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Destler Dodge

I think if I hear the phrase “smokers’ rights” one more time, I might lose it. I just might. “Smokers’ rights” isn’t a thing. Smokers aren’t an underprivileged or oppressed group of individuals that need protecting.  They’re people who choose to participate in a knowingly unhealthy habit. For members of the RIT community that suffer from asthma, allergies or a genetic predisposition to lung or blood cancers, the issue is much bigger.  It’s for this reason that I wholly support a campus-wide ban of cigarette smoke.

Now, I’m not here to judge. Everyone has their vices— whether it’s drinking, gambling or casual sex—and it’d be more than a little hypocritical to argue for a smoking ban based on the idea that smokers are horribly immoral beings who need paternalistic guidance. It’s not about treating students like children (remember, the ban affects the entire campus community, faculty and staff alike) or about sheltering students from the “real world.”  In fact, it may be making students more prepared for the workplace; some companies have implemented their own smoking bans. According to a 2011 New York Times article, some employers even refuse to hire smokers and mandate nicotine urine tests for all of their employees, citing the high healthcare costs of insuring smokers. These measures, although extreme, serve to show how attitudes about cigarettes are shifting. It would behoove RIT to keep up with the changing tide.

Many hospitals have adopted the idea of a campus-wide smoking ban, prohibiting cigarette smoking even in outdoor areas. I think you’d be hard-pressed to find someone to disagree with this policy; it’s well understood that sick and vulnerable patients shouldn’t be exposed to the dangers of secondhand smoke. However, people sensitive to cigarette smoke don’t just reside in hospitals; they teach our classes, keep our campus clean or sit next to us in chemistry class. Their health conditions may not be physically apparent, but they still suffer negative consequences due to another’s unhealthy habit. Moreover, cigarette smoke affects even healthy individuals. According to the Center for Disease Control, since 1964 more than 2.5 million non-smokers have died due to the harmful effects of secondhand smoke, which contains more than 7,000 chemicals.  That’s 2.5 million preventable deaths.  In addition, secondhand smoke increases the rate of heart disease in healthy individuals by 20-30 percent. With RIT’s focus on healthy living — from Wellness Wednesday seminars to the new Wegmans School of Health and Nutrition — it seems incomprehensible that they should continue to allow secondhand smoke to harm individuals who choose to keep their lungs healthy and clear.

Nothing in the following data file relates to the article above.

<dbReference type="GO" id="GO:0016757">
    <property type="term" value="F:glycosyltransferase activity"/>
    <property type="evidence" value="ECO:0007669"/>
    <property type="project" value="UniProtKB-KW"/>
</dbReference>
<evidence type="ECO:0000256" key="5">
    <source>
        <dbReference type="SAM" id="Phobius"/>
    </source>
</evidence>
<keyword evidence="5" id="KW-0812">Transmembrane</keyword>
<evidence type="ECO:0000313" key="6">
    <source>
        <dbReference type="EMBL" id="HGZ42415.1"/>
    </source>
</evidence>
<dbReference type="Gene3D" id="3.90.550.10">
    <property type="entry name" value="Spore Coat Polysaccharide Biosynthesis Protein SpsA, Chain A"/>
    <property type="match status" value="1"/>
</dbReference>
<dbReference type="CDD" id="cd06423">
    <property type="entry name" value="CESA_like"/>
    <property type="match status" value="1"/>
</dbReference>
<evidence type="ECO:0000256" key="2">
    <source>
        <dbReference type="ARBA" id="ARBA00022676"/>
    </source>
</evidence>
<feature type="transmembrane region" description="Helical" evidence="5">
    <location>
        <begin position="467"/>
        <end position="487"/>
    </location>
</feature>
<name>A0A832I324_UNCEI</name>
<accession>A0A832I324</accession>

Some critics of the campus ban have suggested reforming RIT’s current smoking policy and creating designated smoking areas but I believe that this will prove to be ineffective. According to the transcript from the March 19 Smoking Policy Forum, Donna Rubin, assistant vice president for student wellness, spoke about her experience researching campuses that have implemented smoking areas. She said, “We spoke to [people from] other campuses who had done specific areas and they regretted it. They found it bled out from those areas.”

The only way to completely eliminate secondhand smoke is to completely eliminate smoking. I believe that a total ban will help create a culture where smoking anywhere on campus is frowned upon; a strict “right or wrong” is much clearer than the current lenient policy.

 

On May 7, the Institute Council will decide whether the RIT campus should become completely tobacco free. Use the next few months of voice your opinion. Talk to your SG representatives or reach out to Rubin or Mike Stojkovic, assistant director for wellness, who presented the proposed plan to SG.

           

 Disagree? Read the opposting viewpoint by clicking here.